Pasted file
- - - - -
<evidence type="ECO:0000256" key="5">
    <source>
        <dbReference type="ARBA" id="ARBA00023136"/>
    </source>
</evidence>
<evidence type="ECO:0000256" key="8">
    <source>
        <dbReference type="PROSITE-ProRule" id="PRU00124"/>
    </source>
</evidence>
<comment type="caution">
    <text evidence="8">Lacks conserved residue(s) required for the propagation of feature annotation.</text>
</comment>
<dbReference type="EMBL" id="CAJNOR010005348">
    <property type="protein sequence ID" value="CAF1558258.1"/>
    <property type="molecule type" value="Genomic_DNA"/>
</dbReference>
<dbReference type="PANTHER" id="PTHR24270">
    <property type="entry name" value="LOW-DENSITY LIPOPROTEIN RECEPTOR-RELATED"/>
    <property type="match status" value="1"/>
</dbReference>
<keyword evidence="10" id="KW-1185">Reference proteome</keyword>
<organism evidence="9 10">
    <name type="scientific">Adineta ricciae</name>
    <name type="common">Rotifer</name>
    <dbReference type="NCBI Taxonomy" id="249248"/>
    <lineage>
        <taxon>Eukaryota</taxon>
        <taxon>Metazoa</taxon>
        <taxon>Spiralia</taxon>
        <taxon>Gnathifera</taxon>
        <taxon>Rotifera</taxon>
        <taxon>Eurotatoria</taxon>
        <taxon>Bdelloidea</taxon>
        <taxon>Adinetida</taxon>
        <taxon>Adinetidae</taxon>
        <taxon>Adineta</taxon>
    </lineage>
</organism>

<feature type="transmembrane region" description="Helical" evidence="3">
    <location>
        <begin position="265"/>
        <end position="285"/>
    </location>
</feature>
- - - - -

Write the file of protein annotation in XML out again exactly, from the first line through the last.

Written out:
<evidence type="ECO:0000256" key="5">
    <source>
        <dbReference type="ARBA" id="ARBA00023136"/>
    </source>
</evidence>
<evidence type="ECO:0000256" key="8">
    <source>
        <dbReference type="PROSITE-ProRule" id="PRU00124"/>
    </source>
</evidence>
<comment type="caution">
    <text evidence="8">Lacks conserved residue(s) required for the propagation of feature annotation.</text>
</comment>
<dbReference type="EMBL" id="CAJNOR010005348">
    <property type="protein sequence ID" value="CAF1558258.1"/>
    <property type="molecule type" value="Genomic_DNA"/>
</dbReference>
<dbReference type="PANTHER" id="PTHR24270">
    <property type="entry name" value="LOW-DENSITY LIPOPROTEIN RECEPTOR-RELATED"/>
    <property type="match status" value="1"/>
</dbReference>
<keyword evidence="10" id="KW-1185">Reference proteome</keyword>
<organism evidence="9 10">
    <name type="scientific">Adineta ricciae</name>
    <name type="common">Rotifer</name>
    <dbReference type="NCBI Taxonomy" id="249248"/>
    <lineage>
        <taxon>Eukaryota</taxon>
        <taxon>Metazoa</taxon>
        <taxon>Spiralia</taxon>
        <taxon>Gnathifera</taxon>
        <taxon>Rotifera</taxon>
        <taxon>Eurotatoria</taxon>
        <taxon>Bdelloidea</taxon>
        <taxon>Adinetida</taxon>
        <taxon>Adinetidae</taxon>
        <taxon>Adineta</taxon>
    </lineage>
</organism>

<feature type="transmembrane region" description="Helical" evidence="3">
    <location>
        <begin position="265"/>
        <end position="285"/>
    </location>
</feature>